Button: Peer to Peer
Button: Highway

We cannot communicate without movement. When all else fails, we resort to gesture, for everyone understands a shaking fist or a baby's pointing finger. Although we may infer from a twitch that someone is experiencing a nervous tic, it is not an intentional act. Movement is metafora when it acts as a conduit between two people, when it acts to convey expression.

Like spoken language, some gestures require a common understanding between the sender and the recipient of the message. Touching your thumb and middle finger together means "OK" in the West, while in Arab countries it suggests the evil eye. Such gestures depend on an arbitrary relationship established by culture. They are not, in the terms of Charles Peirce's (American linguist and philosopher, 1839-1914) theory of semiotics, indexical like a grimace. Indexical signs indicate the presence of something else: smoke indicates fire, a grimace indicates pain. Systems of gestures can become languages, as in the case of highly structured, nonverbal American Sign Language, in which gestures have agreed-upon meanings by those who understand ASL.

I taught her how to dance and all when she was a tiny little kid. She's a very good dancer. I mean I taught her a few things. She learned it mostly by herself. You can't teach somebody how to really dance.
- J.D. Salinger (American author, born 1919),
Catcher in the Rye
Image: Anatomy Diagram

If we accept that gesture and dance are the primal examples of expressive movement, further investigation reveals how they evolve in other forms. Think of the power of Jackson Pollock (American abstract painter, 1912-56) as he thrusts paint onto a blank canvas or the precision of stroke in the hand of a calligrapher. The integration of eye, hand, and mind is an integral part of the intentional act of writing. Theater is an obvious extension of primitive dance and storytelling; and cities and their architecture grow out of the necessity to enable movement, even though they sometimes fail. We can see the beauty of movement in everyday acts or in the golf swings of Tiger Woods (American golfer, born 1975).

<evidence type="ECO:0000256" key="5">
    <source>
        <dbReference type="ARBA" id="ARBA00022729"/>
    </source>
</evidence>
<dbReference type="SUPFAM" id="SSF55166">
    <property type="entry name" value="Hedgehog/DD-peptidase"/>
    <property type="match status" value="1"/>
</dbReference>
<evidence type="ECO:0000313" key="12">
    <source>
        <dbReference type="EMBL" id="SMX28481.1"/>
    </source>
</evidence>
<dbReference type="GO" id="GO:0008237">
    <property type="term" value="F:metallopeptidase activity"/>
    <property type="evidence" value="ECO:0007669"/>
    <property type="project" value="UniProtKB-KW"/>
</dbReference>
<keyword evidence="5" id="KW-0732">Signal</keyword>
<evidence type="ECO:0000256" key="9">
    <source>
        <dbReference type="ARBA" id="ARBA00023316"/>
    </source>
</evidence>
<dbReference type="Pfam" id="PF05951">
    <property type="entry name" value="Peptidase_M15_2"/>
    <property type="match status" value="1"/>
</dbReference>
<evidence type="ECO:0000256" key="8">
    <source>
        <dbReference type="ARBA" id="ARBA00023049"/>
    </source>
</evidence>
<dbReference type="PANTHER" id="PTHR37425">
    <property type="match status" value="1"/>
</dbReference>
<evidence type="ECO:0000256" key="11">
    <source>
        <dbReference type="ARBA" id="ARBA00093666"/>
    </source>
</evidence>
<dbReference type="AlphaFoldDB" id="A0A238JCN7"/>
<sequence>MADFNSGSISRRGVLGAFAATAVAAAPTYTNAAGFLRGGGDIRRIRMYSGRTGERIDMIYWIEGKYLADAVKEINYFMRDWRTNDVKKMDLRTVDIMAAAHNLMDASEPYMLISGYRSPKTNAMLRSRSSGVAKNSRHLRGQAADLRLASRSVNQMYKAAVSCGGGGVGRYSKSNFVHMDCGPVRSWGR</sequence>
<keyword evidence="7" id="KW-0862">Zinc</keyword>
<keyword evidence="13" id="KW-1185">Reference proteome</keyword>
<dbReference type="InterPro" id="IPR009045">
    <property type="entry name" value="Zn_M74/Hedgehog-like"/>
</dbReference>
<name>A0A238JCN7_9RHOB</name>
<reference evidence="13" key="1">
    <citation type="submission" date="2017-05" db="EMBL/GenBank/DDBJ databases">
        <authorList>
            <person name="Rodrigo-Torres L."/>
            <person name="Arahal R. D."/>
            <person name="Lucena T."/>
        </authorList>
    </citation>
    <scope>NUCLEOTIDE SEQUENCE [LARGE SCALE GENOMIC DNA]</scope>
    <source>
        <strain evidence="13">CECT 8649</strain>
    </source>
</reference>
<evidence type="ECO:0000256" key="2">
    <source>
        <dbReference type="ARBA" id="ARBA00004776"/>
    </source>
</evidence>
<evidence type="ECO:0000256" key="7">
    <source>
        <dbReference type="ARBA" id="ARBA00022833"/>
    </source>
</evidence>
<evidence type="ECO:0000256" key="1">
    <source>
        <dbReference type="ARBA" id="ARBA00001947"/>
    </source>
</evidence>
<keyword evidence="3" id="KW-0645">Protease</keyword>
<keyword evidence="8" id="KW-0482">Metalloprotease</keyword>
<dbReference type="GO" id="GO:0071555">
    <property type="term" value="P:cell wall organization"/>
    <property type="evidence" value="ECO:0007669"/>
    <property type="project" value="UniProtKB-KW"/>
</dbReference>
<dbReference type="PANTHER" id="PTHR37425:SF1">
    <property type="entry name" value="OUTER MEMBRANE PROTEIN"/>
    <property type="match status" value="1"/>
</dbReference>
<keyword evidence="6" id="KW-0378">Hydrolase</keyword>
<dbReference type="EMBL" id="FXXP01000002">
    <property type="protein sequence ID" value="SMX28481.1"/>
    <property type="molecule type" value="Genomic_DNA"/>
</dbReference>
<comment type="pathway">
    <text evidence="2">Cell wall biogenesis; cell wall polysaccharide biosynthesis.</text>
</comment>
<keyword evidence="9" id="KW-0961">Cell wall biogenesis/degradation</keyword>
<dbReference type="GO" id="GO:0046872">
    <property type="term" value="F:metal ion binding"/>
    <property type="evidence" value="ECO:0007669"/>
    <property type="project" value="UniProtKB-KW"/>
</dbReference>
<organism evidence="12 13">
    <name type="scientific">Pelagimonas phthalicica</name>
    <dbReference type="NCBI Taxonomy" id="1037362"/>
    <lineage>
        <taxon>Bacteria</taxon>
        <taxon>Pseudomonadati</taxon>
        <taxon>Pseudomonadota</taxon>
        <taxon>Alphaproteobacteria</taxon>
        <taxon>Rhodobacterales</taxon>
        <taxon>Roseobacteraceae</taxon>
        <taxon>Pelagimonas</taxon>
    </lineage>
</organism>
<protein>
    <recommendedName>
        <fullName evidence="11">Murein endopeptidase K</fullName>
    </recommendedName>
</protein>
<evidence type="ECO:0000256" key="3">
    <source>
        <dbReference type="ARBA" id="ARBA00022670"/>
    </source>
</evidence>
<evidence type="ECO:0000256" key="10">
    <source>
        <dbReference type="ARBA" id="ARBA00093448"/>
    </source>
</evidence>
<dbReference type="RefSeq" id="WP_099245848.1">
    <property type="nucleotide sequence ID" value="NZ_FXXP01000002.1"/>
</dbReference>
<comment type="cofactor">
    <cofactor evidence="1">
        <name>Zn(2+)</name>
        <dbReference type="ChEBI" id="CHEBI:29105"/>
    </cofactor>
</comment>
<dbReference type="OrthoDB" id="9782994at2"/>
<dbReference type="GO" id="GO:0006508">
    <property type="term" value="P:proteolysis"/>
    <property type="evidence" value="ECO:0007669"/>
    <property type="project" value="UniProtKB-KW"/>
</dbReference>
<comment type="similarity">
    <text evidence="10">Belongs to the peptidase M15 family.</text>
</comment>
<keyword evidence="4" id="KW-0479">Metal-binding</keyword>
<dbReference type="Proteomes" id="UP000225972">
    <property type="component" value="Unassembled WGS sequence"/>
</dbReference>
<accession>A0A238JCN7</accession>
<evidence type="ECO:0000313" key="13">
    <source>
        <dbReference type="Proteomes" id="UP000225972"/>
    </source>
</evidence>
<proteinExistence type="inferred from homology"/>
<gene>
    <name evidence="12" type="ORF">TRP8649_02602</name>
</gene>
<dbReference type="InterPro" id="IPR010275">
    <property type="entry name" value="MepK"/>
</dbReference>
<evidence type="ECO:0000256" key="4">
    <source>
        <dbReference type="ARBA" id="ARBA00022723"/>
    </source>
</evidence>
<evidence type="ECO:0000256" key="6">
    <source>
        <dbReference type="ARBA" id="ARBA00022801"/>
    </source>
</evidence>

Though the computer itself does not move (although digital circuitry controls all manner of self-moving devices), it can depict movement, and it demands a physical dexterity. Interactions with early computers such as ENIAC required direct physical manipulation of the computer's wires in order to program it; later computers allowed interaction through a keyboard. The computer mouse, invented by Douglas Engelbart's (American engineer, born 1925) Human Factors Research Center in 1965, transferred the motions of the user's arm into the virtual space of the computer screen. This electrification of motion is one of the great inventions of the twentieth century, as it used the metaphor of gesture to control the computer. Console video games amplify movement—the press of a button on an Xbox or PlayStation causes the player's avatar to swing a bat or run or jump. Minute gestures become significant movement. In early 2006, Nintendo released the Wii game console. Realizing they could not compete with Sony or Microsoft in terms of graphics, Nintendo changed the interface metaphor. While earlier computer games used buttons to control the action, the Wii allows the user to swing the controller itself. A nation of couch potatoes has gotten up off their seats.

Today, the vistas of cyberspace stretch before us like so much unexplored territory. The computer allows amplification of the human gesture. Our motions through and in cyberspace have the potential, if they are thoughtful, to create meaning through the ways we move and, therefore, interact with others.

Dancing and building are the two primary and essential arts. The art of dancing stands at the source of all the arts that express themselves first in the human person. The art of building, or architecture, is the beginning of all the arts that lie outside the person; and in the end they unite. Music, acting, poetry proceed in the one mighty stream; sculpture, painting, all the arts of design, in the other. There is no primary art outside these two arts, for their origin is far earlier than man himself; and dancing came first.
- Havelock Ellis (British doctor, sexual psychologist and social reformer, 1859-1939), The Dance of Life